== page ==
Transplants, Stem Cell Therapy, Nanotechnology and More
New Clinical Studies
New clinical studies promise great strides in 2012 from improved procedures for transplants to the development nanotechnology. New clinical medical research has made advances in transplants, stem cell research, treatment of spinal cord injuries, early warning for asthma attacks, easy diagnosis of Sjorgren’s Syndrome, oral cancer diagnosis, plus vascular and heart surgery.
One of the best new technology discoveries is medical applications for phones and now there are over 5000 medical applications.
- Physicians will have the ability to download a CAT scan, MRI, lab work, etc.
- Patients will be able to use the medical app on their phone to look at their lab work results, as well as, other tests.
- Physicians can communicate with other physicians, while both have access to lab studies
- Communication between the physician and patients will be enhanced
- Communication between doctor’s offices and insurance companies will improve.
HealthTap is a new program launched two days ago using the smart phone, which allows a person to get in touch with an expert physician for free. This mobile application will enable patients to contact America’s best doctors 24/7 and receive personalized health information to find the best care available. The patient will be able to make better decisions about their health and well-being.
What is a Nanostructure?
Nanostructures are material structures assembled from a cluster or a layer of atoms that are thinner than a strand of hair but have great strength. They are being used for implants in bone surgery and as a contrast agent for several clinical medical imaging modalities.
Professional athletes, amateur athletes and people with degenerative diseases with worn out joints will benefit greatly with these new methods. Another important use will be for people with osteoarthritis, a disorder with an estimated economic impact of $65 billion in the United States and it will grow with an active and aging population.
Spinal Cord Repairs
Another amazing project is being conducted at Northwestern University. Dr. John A Kesler is the principal investigator of clinical studies to repair damaged spinal cords. The University is the first to design a bioactive nanomaterial, which promotes the growth of new cartilage in vivo, without the use of expensive growth factors.
There is no conventional therapy that can achieve this result. This also prevents the formation of scar tissue, which can inhibit spinal cord healing following surgery. They stimulate the body to regenerate lost or damaged cells.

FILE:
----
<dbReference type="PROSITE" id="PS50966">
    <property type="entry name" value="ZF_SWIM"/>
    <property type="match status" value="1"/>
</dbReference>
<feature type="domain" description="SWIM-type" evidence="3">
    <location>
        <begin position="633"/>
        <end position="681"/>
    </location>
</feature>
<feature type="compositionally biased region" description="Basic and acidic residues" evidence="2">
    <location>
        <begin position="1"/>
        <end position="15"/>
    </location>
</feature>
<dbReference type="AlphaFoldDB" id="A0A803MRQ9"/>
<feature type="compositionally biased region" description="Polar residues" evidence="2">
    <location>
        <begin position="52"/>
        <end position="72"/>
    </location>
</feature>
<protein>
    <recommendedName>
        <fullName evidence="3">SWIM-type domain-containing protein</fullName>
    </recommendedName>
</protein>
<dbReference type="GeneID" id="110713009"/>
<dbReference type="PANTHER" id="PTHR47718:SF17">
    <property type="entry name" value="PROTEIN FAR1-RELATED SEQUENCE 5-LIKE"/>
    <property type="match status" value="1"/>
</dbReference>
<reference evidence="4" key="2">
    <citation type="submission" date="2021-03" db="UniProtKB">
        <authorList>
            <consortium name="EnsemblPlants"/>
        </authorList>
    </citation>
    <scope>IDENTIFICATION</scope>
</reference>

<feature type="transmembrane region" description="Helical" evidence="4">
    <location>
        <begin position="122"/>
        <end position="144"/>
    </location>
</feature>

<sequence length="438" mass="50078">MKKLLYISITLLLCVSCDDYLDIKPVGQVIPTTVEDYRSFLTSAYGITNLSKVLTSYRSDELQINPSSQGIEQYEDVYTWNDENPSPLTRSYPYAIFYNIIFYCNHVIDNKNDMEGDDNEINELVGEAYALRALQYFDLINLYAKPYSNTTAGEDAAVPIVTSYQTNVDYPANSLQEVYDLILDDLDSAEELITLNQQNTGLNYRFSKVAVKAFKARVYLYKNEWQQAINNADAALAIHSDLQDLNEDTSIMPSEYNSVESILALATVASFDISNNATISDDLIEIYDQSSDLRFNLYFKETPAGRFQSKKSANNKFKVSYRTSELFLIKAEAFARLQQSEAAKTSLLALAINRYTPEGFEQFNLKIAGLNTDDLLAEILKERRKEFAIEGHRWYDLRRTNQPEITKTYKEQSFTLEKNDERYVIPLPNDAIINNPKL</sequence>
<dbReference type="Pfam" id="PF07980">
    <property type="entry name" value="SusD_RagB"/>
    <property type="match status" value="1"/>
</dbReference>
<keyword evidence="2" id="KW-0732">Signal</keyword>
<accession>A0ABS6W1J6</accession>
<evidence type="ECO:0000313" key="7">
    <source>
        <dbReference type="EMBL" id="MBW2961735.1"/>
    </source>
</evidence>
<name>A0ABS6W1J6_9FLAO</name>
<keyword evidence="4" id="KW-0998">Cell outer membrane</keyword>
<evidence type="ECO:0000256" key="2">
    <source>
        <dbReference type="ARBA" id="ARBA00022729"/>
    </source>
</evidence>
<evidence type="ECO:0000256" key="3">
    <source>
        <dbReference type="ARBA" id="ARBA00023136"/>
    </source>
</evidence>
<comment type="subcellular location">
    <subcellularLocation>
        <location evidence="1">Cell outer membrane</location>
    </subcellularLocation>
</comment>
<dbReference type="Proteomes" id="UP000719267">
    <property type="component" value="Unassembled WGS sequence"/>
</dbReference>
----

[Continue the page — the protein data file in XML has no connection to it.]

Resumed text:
Researchers have been successful in growing nerve cells using a three-dimensional network of natural nanofibers. The implications for patients with spinal cord injuries are phenomenal with this new technology.
Although bone grows back, cartilage does not regenerate, therefore, methods to regenerate this tissue are important. Northwestern has a gel that is injected as a liquid to the area of the damaged joint where it's self-assembles and turns into a solid form.
Stem Cells for Vascular Surgery
Stem cell therapy is being utilized in several areas of research. One area of clinical medical research involves biomedical engineering using stem cell-based tissue to develop replacement blood vessels. The stem cells actually assemble into blood vessels. Northwestern University is also doing cardiovascular regenerative medicine.
When this technique is completed a patient having open-heart surgery will no longer need to have veins harvested from their legs for vascular grafts. Stem cells are also used as a treatment for patients with peripheral vascular disease.
Another fascinating area of research is being conducted using your saliva. The UCLA School of Dentistry has received a $2.8 million grant to support their research.
Biology professor David Wong is a pioneer in the use of saliva for diagnosing oral cancers and other diseases. The focus is on mouth head and neck cancers by standardizing a saliva-based test for these diseases.
In addition, the saliva test also can diagnose Sjogren's syndrome, which has been difficult to diagnose and is generally poorly understood. This simple, noninvasive test results in a diagnosis within minutes.
Saliva Test for Oral Cancer, UCLA
Early Asthma Diagnoses
Asthma is another disease where the use of nanotubes has been used to develop an early warning system to detect and prevent asthma attacks. The University of Pittsburgh is completing clinical trials research. Carbon nanotubes have been around for 20 years, but their use in medical technology is fairly new.
They are light, flexible but 50 times stronger than steel, which makes them ideal for nano-detectors. This ideal material is extremely small, which allows tiny sensors to be manufactured that do not use much power. A watch battery is adequate to run them for years. Ultimately, there will be several types of devices for patient use. The FDA has approved the process.
In the UK a phone prototype has been developed for children with asthma. All of these devices work by analyzing a person's breath measuring nitric oxide (NO) in exhaled breath and also oxygen. People with asthma have elevated levels of nitric oxide and their breath compared to healthy people.
These devices predict the level of inflammation and when the asthma attacks are likely to occur. This knowledge will save lives as an asthma attack can be treated before it develops into a full-blown attack that will require hospitalization or even cause death.
This article lists a few of the phenomenal new advances in clinical studies. This certainly makes the future brighter in the treatment of multiple diseases with early detection and new cures for they didn't exist before.
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